Mindful Movement Course at Samye Ling, Dumfriesshire
I've always felt uncomfortable around religious places. Concerned I do the wrong thing, make too much noise, speak to someone when they are meditating ... you know...
And, I expect them to be basic, even threadbare... and struggling; and yet I find the ones that I have visited positively overflowing with carefully tended gardens, gold on almost everything and clearly some deep pockets.
Samye Ling has assaulted my senses: a full on colour bonanza with larger than life sculptures, floating on lakes of shimmer and meaning. (I should say that at this point I have no clue as to their meaning. But I'm hoping to leave more educated).
Along side this sensory overload is a setting that seems to have jumped out the faerie books. Rolling hills, a beautiful Cairn at meeting of two rivers, some workers' wooden huts with charming hand painted signs, sheep grazing and a sunset coming over the yonder pasture.
Just lovely...just lovely... I am seeing it has some magic.
I got here on a big, fast (scary for my wee car) motorway and then a wee, winding, potholed country road. There was a little detour while I saved Bella the Border Terrier from certain demise on one of the lorry-trundling country paths, but after her farmer mum came to save her (hilariously charging in on a white Range Rover steed- really? White? On a farm?) it was pretty easy to find.
Everyone is slightly hushed and contained - and they mostly seem to come in little groups. Dinner was interesting: I was in two minds about whether to go and face the social awkwardness of knowing no one, JUST to eat some soup. But I girded my loins (what does that mean?) and pulled myself up to my (almost) 52years maturity and went into the dining hall. Soup it was and lovely too - tomato spiciness. I sat at a long table in the silent area - I actually didn't know it was the silent area until I noticed everyone chatting on the other side of the room and no one looking to engage in conversation. Jeez ... looks like it may be a long evening.
Still... I think I read somewhere that the Tearoom re-open at 8pm, so I'll revisit my loins and try that.
Meanwhile, it's just as well I checked the paperwork for tomorrow. We seemingly start this evening and I've to meet everyone at 7pm! Yikes... 10minutes to spare...)
Yesterday was blue skies and we even had a Mindful Movement teaching practice outside, at the Ecohut. Lovely to be out getting some sun so early in the year. I've gotten to know the people more and they are all interesting, intelligent and I think a little vulnerable. Do I come across the same way? I wonder...
Today promises to be just as beautiful and the morning welcomed us all with a flurry of satires in the sky. Auspicious I felt.
I'd made a stone stack yesterday, a little further along the path; and this morning it had a partner! It was just gorgeous to feel that someone else had wanted to do that.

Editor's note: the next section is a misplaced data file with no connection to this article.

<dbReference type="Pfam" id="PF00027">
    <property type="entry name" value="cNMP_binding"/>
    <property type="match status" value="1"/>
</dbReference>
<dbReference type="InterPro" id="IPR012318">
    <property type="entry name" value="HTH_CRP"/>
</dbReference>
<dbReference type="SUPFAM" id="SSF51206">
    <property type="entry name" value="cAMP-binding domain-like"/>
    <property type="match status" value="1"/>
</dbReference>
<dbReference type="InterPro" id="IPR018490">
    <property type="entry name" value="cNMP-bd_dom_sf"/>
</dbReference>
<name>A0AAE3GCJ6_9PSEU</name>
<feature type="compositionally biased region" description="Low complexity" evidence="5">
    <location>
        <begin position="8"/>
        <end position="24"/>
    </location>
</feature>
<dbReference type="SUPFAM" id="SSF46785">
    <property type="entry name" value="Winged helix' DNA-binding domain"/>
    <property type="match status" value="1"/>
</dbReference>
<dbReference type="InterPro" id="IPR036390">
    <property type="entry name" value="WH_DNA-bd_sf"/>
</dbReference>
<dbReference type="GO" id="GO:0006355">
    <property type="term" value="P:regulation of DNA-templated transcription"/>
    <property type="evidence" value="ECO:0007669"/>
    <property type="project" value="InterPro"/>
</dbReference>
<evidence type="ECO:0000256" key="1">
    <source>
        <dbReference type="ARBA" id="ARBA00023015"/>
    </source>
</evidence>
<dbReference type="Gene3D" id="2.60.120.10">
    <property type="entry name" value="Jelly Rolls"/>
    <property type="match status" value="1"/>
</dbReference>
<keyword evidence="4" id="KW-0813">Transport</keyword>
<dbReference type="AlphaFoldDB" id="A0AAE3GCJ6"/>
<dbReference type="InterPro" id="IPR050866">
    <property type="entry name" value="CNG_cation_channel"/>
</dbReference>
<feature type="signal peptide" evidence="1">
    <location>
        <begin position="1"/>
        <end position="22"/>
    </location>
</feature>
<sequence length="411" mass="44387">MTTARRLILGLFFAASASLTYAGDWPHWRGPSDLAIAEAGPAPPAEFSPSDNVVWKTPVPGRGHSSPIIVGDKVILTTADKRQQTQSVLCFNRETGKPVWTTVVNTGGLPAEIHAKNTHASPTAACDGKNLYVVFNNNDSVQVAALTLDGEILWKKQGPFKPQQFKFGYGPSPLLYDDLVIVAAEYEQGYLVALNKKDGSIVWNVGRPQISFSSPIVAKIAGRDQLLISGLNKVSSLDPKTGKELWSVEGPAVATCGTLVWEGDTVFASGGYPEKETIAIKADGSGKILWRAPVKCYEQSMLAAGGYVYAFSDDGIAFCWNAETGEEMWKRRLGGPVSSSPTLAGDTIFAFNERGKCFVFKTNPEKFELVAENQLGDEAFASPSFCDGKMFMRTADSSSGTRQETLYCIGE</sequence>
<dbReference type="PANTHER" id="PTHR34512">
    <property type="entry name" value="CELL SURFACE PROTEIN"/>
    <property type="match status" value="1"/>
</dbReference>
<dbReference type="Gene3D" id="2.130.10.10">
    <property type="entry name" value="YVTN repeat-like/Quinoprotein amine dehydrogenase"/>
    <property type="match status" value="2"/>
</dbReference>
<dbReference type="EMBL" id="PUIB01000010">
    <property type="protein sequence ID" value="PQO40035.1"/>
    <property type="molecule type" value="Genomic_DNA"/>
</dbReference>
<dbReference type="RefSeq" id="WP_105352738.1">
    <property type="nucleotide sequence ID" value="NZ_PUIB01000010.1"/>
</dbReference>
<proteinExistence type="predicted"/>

So far, I had been unsuccessful in finding a heart shaped object for my friend Gillian (a little tradition we have together), but was delighted to find a perfect one... just next to the new stone stack. It was as if the mystery builder left it for the marriage of the these two friends. So I placed it beside my stone stack, took a photograph for Gillian, and left it for the next person to find.
What did I learn this weekend?
That there’s not much movement in Mindful Movement - that movement itself is not central but an interval of sensation: a support for the practice.
That small and easy to copy movements are key, otherwise it becomes too instructional - and people come out of their bodies and into their minds…
That I am already Mindful (to a degree) in my Movement teaching - that I understand the principles of this and I am reassured by this weekend’s teaching. Phew… that’s good.
Mindfulness itself? I still have a lot of learn and a lot to practice. BUT the integration of movement with Mindful practice is a helpful and (I reckon) a good way for many people to understand and start this path. I found that holding good posture is key - that embodiment means just that.
The concept of holding ground for yourself whilst teaching mindfulness - embodying the teaching - became important. 50% give to class and retain 50%? A concept to contemplate further.
That Sharing and Enquiry (Holding space for someone and helping them to examine themselves) are central elements of a Mindfulness practice. And that can be hard. It is not everyone's cup of tea: I am not a great sharer of feelings in a group setting, so I get it…I really do… But it adds important depth and progression to your practice. Listening to others’ perspectives can (and do) broaden your own; and offers a language to help you explain your own thoughts. It can help you recognise things in yourself that you may have missed in your own enquiry; and that giving your full attention to someone else, non-judgementally, is a gift .. a very precious one.
There is no short cut here - this is a practice in the truest sense… and I am really enjoying every minute of it.